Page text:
While the software is a proven workhouse for data storage and analysis, there are 7 good reasons to stop using it to manage your projects
Editor’s note: ProjectBoss was a sponsor of the 2018 Hot Firm + A/E Industry Awards Conference in Dallas.
I get it. It’s right there on your desktop, occupying the same spot it did 25 years ago. The familiar green icon beckons you to click on it, open your project “template” (complete with 17 different tabs), and start filling in the blanks. A few hours later (and several skipped sections and tabs), you have an outline, some graphs, and maybe some charts. You save it on the shared drive, send an email to the project team (forgetting to include a few people), and off you go.
Half the team doesn’t even bother to open it and look at it. In the following days and weeks, the Excel file isn’t updated and gets stale. In a panic, you open it two hours before your meeting and scramble to get input from your team to hopefully have a reasonably accurate document. It’s usually weeks or months after the project is over before you have a complete financial picture of the project, which was probably late and over budget. Rinse and repeat. It’s a recipe for frustration and failure. Don’t kick yourself too hard. You’re not alone on the Excel struggle bus, and we have a solution to put an end to your Excel nightmares once and for all.
Here are seven reasons to stop using Excel for project management:
- Lack of Gantt charts. Yes, you can drag and expand columns, change background colors, enlarge fonts, etc. However, updating tasks and milestones becomes a major chore. And forget about creating dependencies between tasks. Gantt charts are a much easier and better solution to laying out your projects. Just click, drag, and drop. You also won’t need to print out several pieces of paper and tape them together to get everything to line up properly for your meeting.
- Lack of collaboration. Excel doesn’t provide you with an easy way to share your file and allow other team members to make changes. Ultimately, one person must be responsible for merging in all of the various updates. Excel also doesn’t allow you to automatically notify collaborators when the file has been updated.
- Expertise needed. Most computer-savvy employees can use the basic functions in Excel (adding, grouping, etc.). However, to get the most use out of Excel, your employees would need to know how to create pivot tables, manipulate/search/find data across multiple tabs, and master the advanced Excel formulas. This type of expertise (or training) can be expensive and doesn’t easily translate to the rest of the team.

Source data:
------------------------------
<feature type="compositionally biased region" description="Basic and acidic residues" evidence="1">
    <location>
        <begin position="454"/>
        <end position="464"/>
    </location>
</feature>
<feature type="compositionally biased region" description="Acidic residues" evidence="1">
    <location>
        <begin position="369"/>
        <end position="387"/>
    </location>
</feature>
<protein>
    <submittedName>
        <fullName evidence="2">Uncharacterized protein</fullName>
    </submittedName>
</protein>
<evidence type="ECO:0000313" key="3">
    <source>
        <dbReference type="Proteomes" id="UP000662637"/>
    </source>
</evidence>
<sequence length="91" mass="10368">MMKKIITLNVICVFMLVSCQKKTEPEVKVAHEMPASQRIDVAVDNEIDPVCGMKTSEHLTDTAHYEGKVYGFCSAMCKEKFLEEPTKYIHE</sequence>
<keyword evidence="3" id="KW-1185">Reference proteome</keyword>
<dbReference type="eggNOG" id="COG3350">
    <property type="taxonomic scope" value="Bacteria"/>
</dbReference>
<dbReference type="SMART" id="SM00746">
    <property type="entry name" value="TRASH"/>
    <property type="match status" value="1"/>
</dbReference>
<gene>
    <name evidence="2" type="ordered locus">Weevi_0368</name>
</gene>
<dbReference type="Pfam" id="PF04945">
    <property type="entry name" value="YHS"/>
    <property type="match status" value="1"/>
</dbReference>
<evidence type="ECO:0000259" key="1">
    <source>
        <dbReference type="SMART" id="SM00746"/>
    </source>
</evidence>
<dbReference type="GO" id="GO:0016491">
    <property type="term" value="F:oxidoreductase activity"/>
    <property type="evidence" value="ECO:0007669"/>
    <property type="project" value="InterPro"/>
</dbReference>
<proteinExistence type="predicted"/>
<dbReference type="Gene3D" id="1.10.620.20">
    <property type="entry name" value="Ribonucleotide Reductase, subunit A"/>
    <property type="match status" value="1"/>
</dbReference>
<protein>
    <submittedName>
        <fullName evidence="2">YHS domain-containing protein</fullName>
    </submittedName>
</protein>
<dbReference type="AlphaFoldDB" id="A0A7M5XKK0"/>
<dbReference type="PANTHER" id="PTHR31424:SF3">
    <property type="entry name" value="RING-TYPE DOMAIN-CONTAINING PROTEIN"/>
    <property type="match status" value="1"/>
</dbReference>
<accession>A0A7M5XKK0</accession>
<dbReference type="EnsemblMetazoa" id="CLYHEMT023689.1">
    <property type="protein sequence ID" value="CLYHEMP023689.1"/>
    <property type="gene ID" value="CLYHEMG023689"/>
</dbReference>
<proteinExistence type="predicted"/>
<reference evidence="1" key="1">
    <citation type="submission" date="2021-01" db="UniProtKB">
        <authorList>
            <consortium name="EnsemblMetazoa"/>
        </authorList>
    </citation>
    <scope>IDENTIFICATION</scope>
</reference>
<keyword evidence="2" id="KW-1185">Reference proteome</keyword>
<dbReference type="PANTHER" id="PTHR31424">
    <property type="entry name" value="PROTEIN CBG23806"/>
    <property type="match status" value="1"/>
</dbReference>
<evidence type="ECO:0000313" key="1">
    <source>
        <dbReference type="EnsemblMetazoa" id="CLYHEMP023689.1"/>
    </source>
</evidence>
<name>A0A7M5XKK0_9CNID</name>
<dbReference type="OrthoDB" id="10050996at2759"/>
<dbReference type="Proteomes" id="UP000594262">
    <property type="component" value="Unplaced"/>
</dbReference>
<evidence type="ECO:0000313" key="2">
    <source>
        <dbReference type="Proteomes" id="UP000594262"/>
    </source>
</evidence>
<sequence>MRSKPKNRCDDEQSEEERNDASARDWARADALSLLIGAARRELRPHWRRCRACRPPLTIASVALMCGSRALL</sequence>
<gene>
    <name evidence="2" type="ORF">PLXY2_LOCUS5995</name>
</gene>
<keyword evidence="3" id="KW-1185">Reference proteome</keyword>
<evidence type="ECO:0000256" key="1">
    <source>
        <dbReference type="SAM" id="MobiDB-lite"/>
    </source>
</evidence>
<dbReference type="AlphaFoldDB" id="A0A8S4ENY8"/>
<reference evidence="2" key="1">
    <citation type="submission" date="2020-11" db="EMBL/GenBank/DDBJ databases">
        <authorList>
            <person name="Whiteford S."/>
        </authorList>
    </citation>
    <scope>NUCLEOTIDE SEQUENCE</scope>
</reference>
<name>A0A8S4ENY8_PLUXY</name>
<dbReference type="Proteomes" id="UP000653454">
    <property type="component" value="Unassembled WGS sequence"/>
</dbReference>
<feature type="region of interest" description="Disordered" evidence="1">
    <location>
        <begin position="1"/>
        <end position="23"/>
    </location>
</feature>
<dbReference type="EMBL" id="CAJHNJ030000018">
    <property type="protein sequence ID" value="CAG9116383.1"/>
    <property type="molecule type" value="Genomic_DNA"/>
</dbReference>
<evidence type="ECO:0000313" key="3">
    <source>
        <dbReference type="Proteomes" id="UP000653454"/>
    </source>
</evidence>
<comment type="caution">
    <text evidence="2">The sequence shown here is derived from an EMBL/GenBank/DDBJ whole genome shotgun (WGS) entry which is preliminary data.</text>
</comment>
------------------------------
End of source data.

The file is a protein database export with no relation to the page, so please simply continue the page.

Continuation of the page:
- Time tracking is difficult. A lot of firms use Excel as a timesheet tool. Getting this data into the project management Excel file is cumbersome and tedious at best.
- Can’t forecast resources and allocations. Laying out a schedule of work in Excel isn’t difficult, but how do you find out if the employees assigned to perform the work are available? Many firms will keep this information in yet another Excel file. What happens if the project is pushed back or delayed? Keeping these sources in sync is difficult and time consuming.
- No reporting. Sure, you can create some basic charts and analysis (see No. 3), but Excel isn’t going to give you the information you need to make proactive decisions during or after your project has been completed.
- Doesn’t play well with other software or mobile devices. Excel has added the ability to import and export data via XML, but how many of your team members work with XML? (again, see No. 3) Integrations with other systems (timekeeping, financials, etc.) are not included. Finally, with more employees using smartphones and tablets in and out of the office, large Excel spreadsheets become clumsy and difficult to work with on a small screen.
Are you struggling to manage your projects with Excel?
With a cloud-based mobile-friendly solution such as ProjectBoss, you can avoid these headaches and have one easy-to-use platform to handle all your project and business management needs. And yes, you can even import your legacy data into ProjectBoss from your old Excel files.
Mark Little has nearly 20 years of experience in the technology arena, primarily as a software engineer. Prior to becoming a co-founder and chief technology officer of ProjectBoss, Mark worked on key projects at companies such as JPMorganChase, Oracle, and ThermoFisher Scientific. He can be reached at firstname.lastname@example.org.Subscribe to The Zweig Letter for free.